Have any of you ever answered the ever-present questions about when you’re going to have children or why you don’t have them with “We can’t.” I admit that I have. Technically, because of my husband’s vasectomy, that was true. But there were ways around if it he was willing. He was not. It was so much easier to say “We can’t” and change the subject than to try to explain the real reasons we did not have children together.

There are always going to be people who won’t understand, who will blame us for bad choices, even if it was really just unfortunate timing.

When someone says they tried to have children, but they couldn’t, it’s as if they get a free pass. People may pity them. But it is an acceptable reason. Of course, then they may have to explain why they didn’t “just adopt.” As if it were as easy as going to Costco and picking up a baby.

I can see how those who have suffered miscarriages, endometriosis, early hysterectomies and other medical problems may have difficulty loving their bodies, but how do we feel about ours? Do we crave the scars and stretch marks we never had or love our bodies for the perfect creations they are?

Let’s talk about it. How is being childless by marriage different from being childless by infertility? Face to face with someone who physically could not become a parent, how do you feel? Is your grief as valid as theirs? Do they respect your challenges? Do you feel like you’re both going through the same thing or do you feel somehow guilty?

Does this all make you really angry at your partner or your situation?

I look forward to your comments.

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He was an Older Man with kids…

Today, as we sit breathing smoke and looking out at orange sky from wildfires burning all over Oregon and California, we have a guest post from “Kimberly.”

I just discovered the term for the grief that has been building up in my throat and tear ducts yesterday as I was scouring the internet for anything to define my current emotional state, and I finally found it: childless by circumstance. Finally a phrase to equate with this heavy unwavering feeling that pervades my soul.

I always wanted kids, since I first taught kindergarteners at Vacation Bible School at the tender age of 13. Sunday school followed that, and I even became a nanny at age 22 to an adorable toddler named Alex. My life was to be filled with kids—dirty diapers, tiny fingers grasping my thumb, wispy, sweaty baby hairs that I would tenderly wipe away and salty tears that would dry up instantly with my hugs.

But then I fell in love at age 27 with a man 10 years my senior, separated from his wife, with 10 and 14-year-old children. We dated on and off for years, a desperate and mesmerizing love story. I tried countless times to move on from him and start a fresh relationship with someone who could give me the safety I craved, complete with 2.5 kids and a white picket fence. But he was my soul mate, so I followed my heart and married him finally at age 37. He never wanted more kids and told me so, but I guess I believed that love would eventually change his mind. It didn’t and I accepted that—or I thought I did because I grew to love his children, especially his daughter, like my own. I even bought Natalie her wedding dress.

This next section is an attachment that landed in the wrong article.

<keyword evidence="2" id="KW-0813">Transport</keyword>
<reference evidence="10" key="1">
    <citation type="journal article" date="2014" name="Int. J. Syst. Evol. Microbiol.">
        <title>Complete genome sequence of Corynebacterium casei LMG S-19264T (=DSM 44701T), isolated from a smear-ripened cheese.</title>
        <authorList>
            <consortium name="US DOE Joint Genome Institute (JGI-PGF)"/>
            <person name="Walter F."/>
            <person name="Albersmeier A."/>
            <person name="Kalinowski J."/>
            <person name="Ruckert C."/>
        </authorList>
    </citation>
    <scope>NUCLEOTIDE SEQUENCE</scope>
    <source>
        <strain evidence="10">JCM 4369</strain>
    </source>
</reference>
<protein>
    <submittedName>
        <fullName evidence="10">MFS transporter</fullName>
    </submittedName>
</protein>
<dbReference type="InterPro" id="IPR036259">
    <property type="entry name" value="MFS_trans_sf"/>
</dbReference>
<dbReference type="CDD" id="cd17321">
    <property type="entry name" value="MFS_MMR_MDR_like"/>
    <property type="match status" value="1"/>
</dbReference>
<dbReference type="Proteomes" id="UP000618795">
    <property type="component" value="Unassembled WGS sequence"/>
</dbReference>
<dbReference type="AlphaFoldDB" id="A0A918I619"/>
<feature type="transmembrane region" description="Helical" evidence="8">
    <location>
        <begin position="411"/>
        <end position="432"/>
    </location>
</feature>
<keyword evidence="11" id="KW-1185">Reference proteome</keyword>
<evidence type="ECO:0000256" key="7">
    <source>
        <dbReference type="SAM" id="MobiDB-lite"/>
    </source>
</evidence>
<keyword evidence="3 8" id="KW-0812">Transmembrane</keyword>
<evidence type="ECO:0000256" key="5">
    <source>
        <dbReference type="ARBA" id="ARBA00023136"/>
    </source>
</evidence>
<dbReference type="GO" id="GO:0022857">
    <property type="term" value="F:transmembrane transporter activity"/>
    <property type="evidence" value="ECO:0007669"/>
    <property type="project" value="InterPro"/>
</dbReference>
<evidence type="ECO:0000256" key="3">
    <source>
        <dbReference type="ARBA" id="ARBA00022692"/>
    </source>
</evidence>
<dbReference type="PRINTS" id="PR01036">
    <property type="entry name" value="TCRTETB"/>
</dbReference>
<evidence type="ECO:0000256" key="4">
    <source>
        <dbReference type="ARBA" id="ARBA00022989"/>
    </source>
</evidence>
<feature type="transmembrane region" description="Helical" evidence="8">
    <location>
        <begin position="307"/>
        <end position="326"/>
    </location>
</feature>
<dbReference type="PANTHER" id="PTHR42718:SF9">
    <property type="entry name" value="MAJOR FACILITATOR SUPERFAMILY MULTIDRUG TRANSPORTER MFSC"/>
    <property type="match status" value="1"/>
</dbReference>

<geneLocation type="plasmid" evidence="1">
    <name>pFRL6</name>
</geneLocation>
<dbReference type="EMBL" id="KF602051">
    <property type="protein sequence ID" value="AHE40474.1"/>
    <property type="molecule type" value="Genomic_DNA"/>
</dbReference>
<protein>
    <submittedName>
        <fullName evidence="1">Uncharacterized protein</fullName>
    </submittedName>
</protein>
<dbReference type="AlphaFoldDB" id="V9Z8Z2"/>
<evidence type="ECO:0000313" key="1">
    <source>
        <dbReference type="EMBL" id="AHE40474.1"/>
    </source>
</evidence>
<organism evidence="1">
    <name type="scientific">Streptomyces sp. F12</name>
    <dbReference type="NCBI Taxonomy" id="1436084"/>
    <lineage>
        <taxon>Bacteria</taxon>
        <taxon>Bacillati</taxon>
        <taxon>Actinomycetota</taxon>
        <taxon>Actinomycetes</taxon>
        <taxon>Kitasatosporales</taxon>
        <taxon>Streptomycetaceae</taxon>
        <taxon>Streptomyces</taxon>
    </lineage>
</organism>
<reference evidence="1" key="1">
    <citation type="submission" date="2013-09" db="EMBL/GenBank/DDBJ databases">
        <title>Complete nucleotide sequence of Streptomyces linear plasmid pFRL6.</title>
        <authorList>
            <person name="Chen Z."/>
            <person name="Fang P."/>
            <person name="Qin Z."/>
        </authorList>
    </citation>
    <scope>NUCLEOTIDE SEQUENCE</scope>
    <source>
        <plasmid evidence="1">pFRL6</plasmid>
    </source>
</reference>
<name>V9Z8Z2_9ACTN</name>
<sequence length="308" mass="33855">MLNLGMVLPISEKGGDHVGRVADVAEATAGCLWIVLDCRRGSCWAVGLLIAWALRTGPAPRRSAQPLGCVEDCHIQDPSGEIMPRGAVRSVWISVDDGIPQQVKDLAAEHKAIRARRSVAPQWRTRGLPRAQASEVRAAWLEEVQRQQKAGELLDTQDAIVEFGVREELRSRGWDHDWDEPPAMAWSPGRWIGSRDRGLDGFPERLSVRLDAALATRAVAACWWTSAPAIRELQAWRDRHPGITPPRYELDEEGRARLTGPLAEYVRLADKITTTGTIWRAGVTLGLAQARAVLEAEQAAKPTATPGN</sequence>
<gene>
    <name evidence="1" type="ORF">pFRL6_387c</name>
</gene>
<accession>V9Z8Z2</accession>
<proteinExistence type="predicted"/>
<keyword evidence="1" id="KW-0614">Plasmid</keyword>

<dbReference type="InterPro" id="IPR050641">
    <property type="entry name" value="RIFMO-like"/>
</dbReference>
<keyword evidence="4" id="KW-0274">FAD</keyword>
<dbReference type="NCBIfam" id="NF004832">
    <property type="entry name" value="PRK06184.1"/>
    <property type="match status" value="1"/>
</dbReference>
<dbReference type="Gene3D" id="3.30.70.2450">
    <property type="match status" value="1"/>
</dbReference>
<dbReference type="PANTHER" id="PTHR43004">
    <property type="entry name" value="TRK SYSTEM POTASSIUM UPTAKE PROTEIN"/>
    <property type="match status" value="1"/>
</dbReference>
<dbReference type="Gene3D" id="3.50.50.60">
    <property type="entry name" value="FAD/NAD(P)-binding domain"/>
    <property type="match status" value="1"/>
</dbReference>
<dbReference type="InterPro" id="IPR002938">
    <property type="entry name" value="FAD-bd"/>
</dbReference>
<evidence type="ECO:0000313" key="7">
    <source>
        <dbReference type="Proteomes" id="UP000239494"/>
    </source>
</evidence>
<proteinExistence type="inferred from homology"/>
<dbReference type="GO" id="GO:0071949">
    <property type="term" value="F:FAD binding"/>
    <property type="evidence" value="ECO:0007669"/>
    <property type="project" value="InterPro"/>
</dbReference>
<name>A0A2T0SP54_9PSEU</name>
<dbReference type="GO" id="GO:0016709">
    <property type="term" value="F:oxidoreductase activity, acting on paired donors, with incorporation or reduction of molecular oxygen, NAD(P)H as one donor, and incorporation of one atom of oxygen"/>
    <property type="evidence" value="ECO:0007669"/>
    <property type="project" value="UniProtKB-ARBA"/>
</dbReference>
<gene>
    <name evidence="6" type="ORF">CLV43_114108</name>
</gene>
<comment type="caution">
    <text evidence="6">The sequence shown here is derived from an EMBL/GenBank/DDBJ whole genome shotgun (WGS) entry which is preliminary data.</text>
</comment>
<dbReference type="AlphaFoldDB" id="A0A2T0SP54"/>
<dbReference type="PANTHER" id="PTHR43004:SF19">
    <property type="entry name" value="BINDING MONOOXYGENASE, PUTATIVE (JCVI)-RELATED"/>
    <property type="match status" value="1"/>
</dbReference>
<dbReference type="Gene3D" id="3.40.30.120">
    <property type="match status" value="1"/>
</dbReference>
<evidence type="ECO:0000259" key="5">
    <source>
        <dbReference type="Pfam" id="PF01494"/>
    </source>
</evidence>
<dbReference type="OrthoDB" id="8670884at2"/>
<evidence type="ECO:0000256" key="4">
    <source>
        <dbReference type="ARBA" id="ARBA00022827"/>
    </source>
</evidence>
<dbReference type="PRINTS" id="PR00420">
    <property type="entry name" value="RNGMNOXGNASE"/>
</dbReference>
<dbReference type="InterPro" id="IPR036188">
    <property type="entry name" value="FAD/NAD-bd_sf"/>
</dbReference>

Then Natalie got pregnant at age 26, and I grew so excited at the thought of becoming a grandmother at age 44. Except once the baby was born, the grief hit me like a tidal wave. Here was what I could never have. The loss of the life I dreamed about was amplified and triggered by her newborn, and I realized I had never told one person in my life how much it hurts to lose my baby dream. I never even whispered it. I just bottled it up into some tiny piece of my heart and hoped that being a stepmother and eventually a grandmother would be enough. No one knows how hard it is to walk in my shoes every day with a profound sense of loss—what a burden I feel—and how lonely it is to be childless by circumstance.

I have a friend right now who is almost 41 and actively trying to get pregnant for the first time. She too married later in life and was never sure if she wanted to have children. But then out of the blue it hit her, that yes, this is the path she wants to go down. Somehow I have become her confidante and the only one she tells about all that she is going through. It never occurs to her how much this might hurt someone like me, someone who never got the chance to have kids. How each time she calls me, I end up sobbing afterwards, how I do not think I am strong enough to support her in this journey, how much I wish that journey was mine.

Kimberly, we do know how you feel because many of us feel the same way. Thank you for sharing your story with us.

Well, readers, comments? Commiseration? Hugs?


Please pray for everyone involved in the western wildfires, including the firefighters and the thousands who have had to leave their homes. The heat is extreme and the wind near-constant. Here on the Oregon coast, the sky is orange and full of smoke, and it’s almost dark at 10 a.m., but we are safe so far.


Do you want to tell your story at the Childless by Marriage blog? I’m looking for personal stories, 500-750 words long, that fit our childless-by-marriage theme. You could write about infertility, second marriages, partners who don’t want children, stepchildren, feeling left out when everyone around you has kids, fear of being childless in old age, birth control, and other related issues. Tell us how you how you came to be childless “by marriage” and how it has affected your life. Or you could write about someone else. We love stories about successful childless women. We do not want to hear about your lovely relationship with your children or how happy you are to be childfree. Not all submissions will be accepted, and all are subject to editing. If interested, email me at